“We maximise that money so instead of building one double classroom, we can build two double classrooms.

“I am delivering services to my electorate using the private sector approach minus the profit factor, therefore, maximise the supposed-to-be-profit for more service rollout.

“When Papua New Guinea gained independence, everyone’s focus was on districts.

“People live in six rural Local Level Government (LLG) areas which are Buang, Mumeng, Upper Watut, Wau Rural, Waria and Wau/Bulolo Urban.

“Wau/Bulolo Urban is where the district administration is, so when previous MPs bought vehicles, they were for the urban areas while the rural areas were neglected.

“This meant that the district chewed up everything while the LLGs suffered.”

Last Thursday, we visited remote Upper Watut LLG where Mr Basil opened a footbridge and a new double classroom, and then delivered a new ambulance at Mainyanda government station.

“I’m putting an ambulance into all LLGs so that they can all have access to this service,” he tells me.

“I’ll be issuing ambulances for the next four weeks.

“And then we have tractors which will have plowers for agricultural use, slashers for cutting grass, grading blade for grading roads and a trailer for carrying coffee bags, gravel and utility use.

“These will be use free of charge for government services while there will be a user-pay policy for private users to cover fuel.

“Remember the 1970’s when government services were so good?

“In those days, stations were alive, clean and well-maintained.

“We want to do the same in the Bulolo electorate now.

“This is the very basic fundamental, which is putting government into the LLGs.

“I’m issuing an ambulance to Upper Watut first, followed by Mumeng, Buang and then Wau Rural.

“Waria doesn’t have a road; therefore, I’m allocating money to build a road first, from Biaru to Garaina.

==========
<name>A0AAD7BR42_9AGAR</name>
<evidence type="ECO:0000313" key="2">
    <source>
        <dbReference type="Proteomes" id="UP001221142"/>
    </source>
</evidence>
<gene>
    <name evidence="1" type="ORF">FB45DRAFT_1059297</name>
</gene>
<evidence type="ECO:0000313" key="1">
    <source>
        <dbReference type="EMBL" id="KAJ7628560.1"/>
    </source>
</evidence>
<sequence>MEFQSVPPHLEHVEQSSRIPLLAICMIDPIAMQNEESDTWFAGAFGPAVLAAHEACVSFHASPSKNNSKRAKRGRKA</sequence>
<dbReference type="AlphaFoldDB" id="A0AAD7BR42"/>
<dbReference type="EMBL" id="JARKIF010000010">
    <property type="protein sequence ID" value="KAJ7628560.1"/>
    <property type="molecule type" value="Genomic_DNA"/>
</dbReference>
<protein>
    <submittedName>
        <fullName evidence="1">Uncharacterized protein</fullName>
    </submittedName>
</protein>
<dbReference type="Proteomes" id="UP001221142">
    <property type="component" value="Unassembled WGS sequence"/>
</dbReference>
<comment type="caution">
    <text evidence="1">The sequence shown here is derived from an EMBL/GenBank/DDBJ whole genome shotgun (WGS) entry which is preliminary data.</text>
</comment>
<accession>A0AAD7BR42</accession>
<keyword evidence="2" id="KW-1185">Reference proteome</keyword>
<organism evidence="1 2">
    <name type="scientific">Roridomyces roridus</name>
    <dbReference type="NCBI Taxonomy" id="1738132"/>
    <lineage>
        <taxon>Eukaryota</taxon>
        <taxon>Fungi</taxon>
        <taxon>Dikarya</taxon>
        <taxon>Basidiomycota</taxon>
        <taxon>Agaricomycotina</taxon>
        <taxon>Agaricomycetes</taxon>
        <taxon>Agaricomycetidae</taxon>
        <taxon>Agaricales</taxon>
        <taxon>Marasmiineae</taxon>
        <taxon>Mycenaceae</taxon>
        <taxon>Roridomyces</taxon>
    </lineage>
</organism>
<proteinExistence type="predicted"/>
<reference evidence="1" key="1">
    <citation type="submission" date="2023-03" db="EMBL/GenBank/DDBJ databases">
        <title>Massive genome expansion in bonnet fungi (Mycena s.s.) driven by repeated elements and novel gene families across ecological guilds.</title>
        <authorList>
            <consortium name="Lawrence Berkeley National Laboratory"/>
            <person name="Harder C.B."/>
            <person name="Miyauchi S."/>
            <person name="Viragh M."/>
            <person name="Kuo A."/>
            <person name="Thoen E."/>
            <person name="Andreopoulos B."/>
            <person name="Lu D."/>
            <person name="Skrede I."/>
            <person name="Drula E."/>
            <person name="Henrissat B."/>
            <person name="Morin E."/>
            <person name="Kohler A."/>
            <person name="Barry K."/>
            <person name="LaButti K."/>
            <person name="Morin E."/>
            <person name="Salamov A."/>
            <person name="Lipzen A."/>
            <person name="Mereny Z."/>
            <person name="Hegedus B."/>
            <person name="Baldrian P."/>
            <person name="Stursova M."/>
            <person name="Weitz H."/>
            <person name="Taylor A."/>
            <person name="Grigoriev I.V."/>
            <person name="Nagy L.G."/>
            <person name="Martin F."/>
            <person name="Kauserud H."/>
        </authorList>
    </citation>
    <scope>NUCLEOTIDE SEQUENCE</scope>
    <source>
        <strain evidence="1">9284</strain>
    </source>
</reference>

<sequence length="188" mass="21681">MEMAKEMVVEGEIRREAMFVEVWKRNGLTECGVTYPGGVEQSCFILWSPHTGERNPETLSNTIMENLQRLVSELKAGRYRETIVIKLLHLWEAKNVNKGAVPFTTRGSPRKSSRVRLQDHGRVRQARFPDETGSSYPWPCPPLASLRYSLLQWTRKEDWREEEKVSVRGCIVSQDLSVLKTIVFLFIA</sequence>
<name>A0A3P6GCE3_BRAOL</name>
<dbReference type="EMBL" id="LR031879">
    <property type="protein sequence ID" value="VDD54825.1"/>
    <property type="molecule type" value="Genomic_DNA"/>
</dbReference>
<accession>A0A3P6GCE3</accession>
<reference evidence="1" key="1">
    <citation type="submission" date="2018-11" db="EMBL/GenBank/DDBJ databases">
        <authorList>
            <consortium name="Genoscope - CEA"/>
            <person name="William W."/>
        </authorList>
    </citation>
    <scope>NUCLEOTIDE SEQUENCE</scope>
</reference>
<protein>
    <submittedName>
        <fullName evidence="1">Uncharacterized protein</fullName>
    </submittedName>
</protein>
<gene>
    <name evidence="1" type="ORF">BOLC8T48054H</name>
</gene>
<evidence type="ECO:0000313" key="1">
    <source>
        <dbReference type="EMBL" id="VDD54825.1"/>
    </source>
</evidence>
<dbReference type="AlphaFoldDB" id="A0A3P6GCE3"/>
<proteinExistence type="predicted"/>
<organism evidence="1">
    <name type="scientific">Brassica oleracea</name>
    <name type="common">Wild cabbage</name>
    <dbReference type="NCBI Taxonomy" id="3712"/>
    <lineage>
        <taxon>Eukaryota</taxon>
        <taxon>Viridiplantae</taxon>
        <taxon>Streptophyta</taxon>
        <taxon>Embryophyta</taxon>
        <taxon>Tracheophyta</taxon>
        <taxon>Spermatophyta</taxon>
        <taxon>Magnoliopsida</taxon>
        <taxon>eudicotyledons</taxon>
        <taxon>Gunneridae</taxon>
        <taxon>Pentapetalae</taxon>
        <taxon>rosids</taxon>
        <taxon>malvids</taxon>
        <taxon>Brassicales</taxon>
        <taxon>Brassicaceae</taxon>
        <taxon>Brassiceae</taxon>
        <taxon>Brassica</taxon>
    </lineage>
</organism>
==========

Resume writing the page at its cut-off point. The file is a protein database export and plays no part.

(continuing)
“For Wau and Bulolo towns, I’ve already given them two garbage trucks to collect rubbish and generate their own revenue.

“In November, they will take delivery of their new grader.

“It will spend a week every month in Wau and Bulolo towns, and then rest for two weeks.”

Rural electrification is another major project with 42 houses already lit up, from the main grid from Baiune, and 10 more houses to follow before the end of this year.

“PNG Power will send in a surveyor upon my request for Sambio village and Bayevaga village,” Mr Basil says.

“The power will come from the main grid from Baiune hydro-electricity in Bulolo.”

And then there’s the marvel of instaneous telephone and Internet communications.

“I’m carrying out a pilot project for telephones,” Mr Basil says.

“We’ve already opened up the Mapos Parish with a VSAT installation.

“There are six lines.

“We are running five lines from the installation vicinity, a few kilometres apart.

“Telephone lines are installed next to shops so shop owners take ownership of it.

“We compensate the shop owners by signing them up as wholesale buyers for Telikads by buying them 10% cheaper.

“Buang is already connected by VSAT, but still to be officially opened.

Upper Watut, likewise, has already installed VSAT but this is still to be officially opened.

“By 2012, all people in Bulolo electorate will have access to telephone services, via VSAT.

“Telikom PNG can strike us out by 2012, when they are focused on 2020.

“We are embarking on purchasing 15 more units for installation next year at a cost of K1 million.”